Posted on Saturday, April 6th, 2013 at 9:08 AM by Ed Prosser
There are a few well-known genres of games which are grossly over-represented in gaming these days. First-person Shooters, Action-Adventure, Horror (see Action-Adventure), RPG, etcetera.
Yet a genre which is often overlooked is that of the Simulation game. Sim games have been around for the majority of the time which games have existed. They are often disregarded by mainstream gamers because of their tendency to have a niche focus, for example Farming Simulator and Snowcat Simulator.
There are a few Simulation games though, which have made it into the mainstream consciousness, and one series in particular which is one of the most popular game series of all time. I’m referring, of course, to The Sims. I had an experience with The Sims recently which made me think about the way we interactive with games, and Simulations specifically.
One of the great things about Sim games is that they allow is to focus on one activity. They allow us to set our own goals within that activity and pursue them actively. I know we all play games differently, but one of the great things about Sim games, is that because we get to choose how we play, and because it’s a Simulation, we can learn a little bit about ourselves, almost by accident.
I was playing The Sims 3, and I wanted my sim, my representation of me, to become ‘Leader of the Free World’, that is, I wanted him to reach the pinnacle of the Political Career path. And he did, I did, and we sacrificed almost everything to do it.
I devoted all my time to improving my charisma skill, only interacting with other sims to gain the friends necessary to succeed at work, engaging in leisure only to ensure my mood was high enough for that promotion I was gunning for. And I did succeed.
If you haven’t played The Sims 3, it now incorporates an aging system into the game. Sims now transition from babies, to children to teenagers, to young adults, to adults to elderly sims; aging up in a prescribed number of days each time. I began as a ‘Young Adult’. By the time I’d finished by mission to the top, you want to know how long I had to enjoy the spoils of my hard work?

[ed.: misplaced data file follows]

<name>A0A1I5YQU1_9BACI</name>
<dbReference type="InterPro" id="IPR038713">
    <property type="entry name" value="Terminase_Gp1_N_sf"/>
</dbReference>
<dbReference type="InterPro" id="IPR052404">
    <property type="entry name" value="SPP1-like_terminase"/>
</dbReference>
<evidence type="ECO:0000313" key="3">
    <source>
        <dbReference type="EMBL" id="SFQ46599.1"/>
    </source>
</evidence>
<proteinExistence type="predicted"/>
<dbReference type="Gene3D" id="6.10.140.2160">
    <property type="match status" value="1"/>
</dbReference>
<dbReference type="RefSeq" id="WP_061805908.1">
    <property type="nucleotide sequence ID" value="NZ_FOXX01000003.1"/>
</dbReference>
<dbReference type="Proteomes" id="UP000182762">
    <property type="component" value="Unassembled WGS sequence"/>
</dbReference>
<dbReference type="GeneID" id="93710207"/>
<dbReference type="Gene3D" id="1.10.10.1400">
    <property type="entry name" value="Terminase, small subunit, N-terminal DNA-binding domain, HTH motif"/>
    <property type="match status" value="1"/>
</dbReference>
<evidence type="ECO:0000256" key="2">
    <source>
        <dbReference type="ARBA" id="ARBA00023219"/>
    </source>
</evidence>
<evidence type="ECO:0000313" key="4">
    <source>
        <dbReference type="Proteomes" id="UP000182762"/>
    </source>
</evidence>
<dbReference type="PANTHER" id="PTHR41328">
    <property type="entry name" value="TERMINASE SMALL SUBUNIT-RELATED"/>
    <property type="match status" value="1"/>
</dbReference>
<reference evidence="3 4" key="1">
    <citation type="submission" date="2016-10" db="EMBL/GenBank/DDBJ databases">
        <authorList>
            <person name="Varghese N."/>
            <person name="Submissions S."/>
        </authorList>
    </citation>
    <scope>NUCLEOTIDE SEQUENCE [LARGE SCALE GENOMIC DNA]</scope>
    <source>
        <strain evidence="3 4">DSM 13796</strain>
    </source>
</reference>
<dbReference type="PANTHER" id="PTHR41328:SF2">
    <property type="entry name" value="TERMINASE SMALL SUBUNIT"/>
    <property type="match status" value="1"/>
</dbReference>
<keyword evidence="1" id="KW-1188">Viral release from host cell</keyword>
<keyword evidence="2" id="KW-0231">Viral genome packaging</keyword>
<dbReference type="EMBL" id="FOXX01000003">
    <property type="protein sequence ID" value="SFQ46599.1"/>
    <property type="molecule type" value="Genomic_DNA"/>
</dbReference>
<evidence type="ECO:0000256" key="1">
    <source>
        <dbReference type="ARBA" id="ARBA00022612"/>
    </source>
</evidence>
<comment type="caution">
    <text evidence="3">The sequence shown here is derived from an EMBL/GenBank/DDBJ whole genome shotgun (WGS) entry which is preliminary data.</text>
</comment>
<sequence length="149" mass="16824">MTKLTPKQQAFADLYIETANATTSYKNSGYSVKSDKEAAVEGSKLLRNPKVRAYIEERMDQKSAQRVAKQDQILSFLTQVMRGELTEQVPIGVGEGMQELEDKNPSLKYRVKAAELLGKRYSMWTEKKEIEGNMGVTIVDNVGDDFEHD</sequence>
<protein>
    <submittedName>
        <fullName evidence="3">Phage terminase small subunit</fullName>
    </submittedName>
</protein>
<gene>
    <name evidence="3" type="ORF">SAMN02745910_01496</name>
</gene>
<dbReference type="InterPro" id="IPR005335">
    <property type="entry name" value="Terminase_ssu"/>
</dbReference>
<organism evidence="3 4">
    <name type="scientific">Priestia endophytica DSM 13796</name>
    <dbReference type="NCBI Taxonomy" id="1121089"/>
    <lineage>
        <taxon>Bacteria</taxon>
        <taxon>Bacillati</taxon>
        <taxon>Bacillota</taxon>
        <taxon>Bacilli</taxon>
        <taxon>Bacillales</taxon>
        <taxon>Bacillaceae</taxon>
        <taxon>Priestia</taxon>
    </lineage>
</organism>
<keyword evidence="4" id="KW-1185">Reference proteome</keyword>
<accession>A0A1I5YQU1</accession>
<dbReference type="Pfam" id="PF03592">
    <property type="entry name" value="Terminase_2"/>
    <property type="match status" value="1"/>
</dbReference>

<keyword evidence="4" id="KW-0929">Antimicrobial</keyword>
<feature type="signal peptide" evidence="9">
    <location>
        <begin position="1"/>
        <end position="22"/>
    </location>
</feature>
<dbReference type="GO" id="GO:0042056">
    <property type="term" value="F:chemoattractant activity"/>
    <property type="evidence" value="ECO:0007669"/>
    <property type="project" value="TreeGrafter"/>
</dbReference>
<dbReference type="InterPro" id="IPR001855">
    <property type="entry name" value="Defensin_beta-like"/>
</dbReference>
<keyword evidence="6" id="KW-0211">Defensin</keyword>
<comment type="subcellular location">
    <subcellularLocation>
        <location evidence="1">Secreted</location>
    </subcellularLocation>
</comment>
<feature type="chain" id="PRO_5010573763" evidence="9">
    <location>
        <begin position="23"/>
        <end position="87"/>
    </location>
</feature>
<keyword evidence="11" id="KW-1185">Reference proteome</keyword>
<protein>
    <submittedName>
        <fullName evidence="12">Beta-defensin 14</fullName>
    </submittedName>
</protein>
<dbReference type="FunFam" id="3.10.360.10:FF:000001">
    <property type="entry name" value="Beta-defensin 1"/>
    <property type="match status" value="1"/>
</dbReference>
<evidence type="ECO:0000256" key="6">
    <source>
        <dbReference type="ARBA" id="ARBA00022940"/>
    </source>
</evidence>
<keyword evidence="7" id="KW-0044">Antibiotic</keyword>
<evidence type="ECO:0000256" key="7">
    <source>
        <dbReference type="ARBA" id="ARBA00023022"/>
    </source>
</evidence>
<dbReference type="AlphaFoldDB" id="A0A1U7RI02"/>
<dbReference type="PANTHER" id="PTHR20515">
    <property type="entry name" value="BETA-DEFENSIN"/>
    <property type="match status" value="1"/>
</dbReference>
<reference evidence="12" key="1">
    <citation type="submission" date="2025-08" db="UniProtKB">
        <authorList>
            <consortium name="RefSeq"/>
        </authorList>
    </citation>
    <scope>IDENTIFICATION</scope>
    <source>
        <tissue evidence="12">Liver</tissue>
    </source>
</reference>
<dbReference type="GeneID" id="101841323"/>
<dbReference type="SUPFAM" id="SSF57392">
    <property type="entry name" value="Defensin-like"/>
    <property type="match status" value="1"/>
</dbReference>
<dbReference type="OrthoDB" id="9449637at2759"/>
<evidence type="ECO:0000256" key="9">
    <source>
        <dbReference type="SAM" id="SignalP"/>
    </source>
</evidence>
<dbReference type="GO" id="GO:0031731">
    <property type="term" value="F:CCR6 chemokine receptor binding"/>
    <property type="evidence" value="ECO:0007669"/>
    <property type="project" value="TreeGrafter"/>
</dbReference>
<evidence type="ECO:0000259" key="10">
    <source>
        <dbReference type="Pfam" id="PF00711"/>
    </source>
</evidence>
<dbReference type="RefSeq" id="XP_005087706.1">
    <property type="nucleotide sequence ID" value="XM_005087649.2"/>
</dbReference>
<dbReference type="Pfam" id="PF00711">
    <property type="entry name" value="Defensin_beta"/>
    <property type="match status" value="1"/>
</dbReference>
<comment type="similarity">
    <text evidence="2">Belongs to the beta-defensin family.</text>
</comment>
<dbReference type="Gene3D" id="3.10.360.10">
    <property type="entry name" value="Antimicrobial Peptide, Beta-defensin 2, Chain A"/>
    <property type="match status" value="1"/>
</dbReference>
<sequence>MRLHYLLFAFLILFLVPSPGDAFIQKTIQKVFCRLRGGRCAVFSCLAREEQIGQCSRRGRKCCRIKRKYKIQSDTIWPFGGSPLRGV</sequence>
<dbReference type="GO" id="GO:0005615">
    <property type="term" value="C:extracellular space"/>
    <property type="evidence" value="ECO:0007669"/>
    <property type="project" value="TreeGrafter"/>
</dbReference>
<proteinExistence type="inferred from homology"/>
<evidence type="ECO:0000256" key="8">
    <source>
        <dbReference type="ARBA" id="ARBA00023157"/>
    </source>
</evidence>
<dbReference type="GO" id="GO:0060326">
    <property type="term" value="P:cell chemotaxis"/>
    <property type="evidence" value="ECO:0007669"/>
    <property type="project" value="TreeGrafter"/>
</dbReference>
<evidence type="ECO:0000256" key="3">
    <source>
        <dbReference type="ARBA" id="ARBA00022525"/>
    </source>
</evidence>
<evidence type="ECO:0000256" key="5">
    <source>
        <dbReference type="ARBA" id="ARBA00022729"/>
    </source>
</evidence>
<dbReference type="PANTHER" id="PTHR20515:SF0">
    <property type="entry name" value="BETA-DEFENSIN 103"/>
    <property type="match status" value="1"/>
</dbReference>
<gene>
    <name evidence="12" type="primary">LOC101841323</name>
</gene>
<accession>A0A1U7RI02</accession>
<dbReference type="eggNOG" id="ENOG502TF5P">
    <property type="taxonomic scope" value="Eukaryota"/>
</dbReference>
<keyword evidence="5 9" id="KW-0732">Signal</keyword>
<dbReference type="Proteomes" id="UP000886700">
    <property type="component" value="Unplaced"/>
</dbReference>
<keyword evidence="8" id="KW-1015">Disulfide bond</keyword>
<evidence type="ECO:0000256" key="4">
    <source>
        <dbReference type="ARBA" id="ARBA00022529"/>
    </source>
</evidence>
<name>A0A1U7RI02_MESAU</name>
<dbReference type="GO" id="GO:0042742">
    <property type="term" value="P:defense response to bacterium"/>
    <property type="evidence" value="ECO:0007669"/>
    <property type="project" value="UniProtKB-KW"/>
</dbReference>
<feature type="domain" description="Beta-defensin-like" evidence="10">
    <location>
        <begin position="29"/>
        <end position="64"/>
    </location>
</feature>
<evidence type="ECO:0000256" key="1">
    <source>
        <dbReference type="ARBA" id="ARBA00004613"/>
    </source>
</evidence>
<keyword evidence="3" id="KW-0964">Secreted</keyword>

Three days until my sim became elderly, and at that point, it’s generally worth retiring. At this point I actually just stopped playing and went to have a little sit down. Without even considering my actions, I had disregarded almost everything available in this simulated town, the parties, meals out, going shopping, having a family, everything, and focused so hard on achieving my goals that I literally wasted the best years of my life.
This is the beauty of a Simulation, because it’s attempting to mimic a real situation, there’s a lot to be learnt, not only from what we choose to engage with, the path we decide is right for us. But also what we leave behind, what we avoid. And I would say this applies just as much to Farming, Train, or Snowcat Simulator as it does to Sim City or The Sims.
This is something other games could learn a lot from. It’s a great source of player feedback, to observe what the player doesn’t do, and adjusting accordingly.
But more than this, we can learn something about ourselves from the way we play games like this, and that’s the most powerful effect of any form of art. Don’t for a minute mistakenly think I’m suggesting The Sims or Farming Simulator are art, but you can see what I’m driving at.
My experience with The Sims 3 made me sit down and think about my priorities, do I drive headlong towards my goal at any given time? Do I really let things fall by the wayside for little real reward in the end? And if I don’t do these things, why do I do them in games? How do my goals differ there, and what can I learn from my attitude in The Sims which I can bring to other areas of my life?
Maybe by learning something useful about myself, that’s how to win a Simulation?
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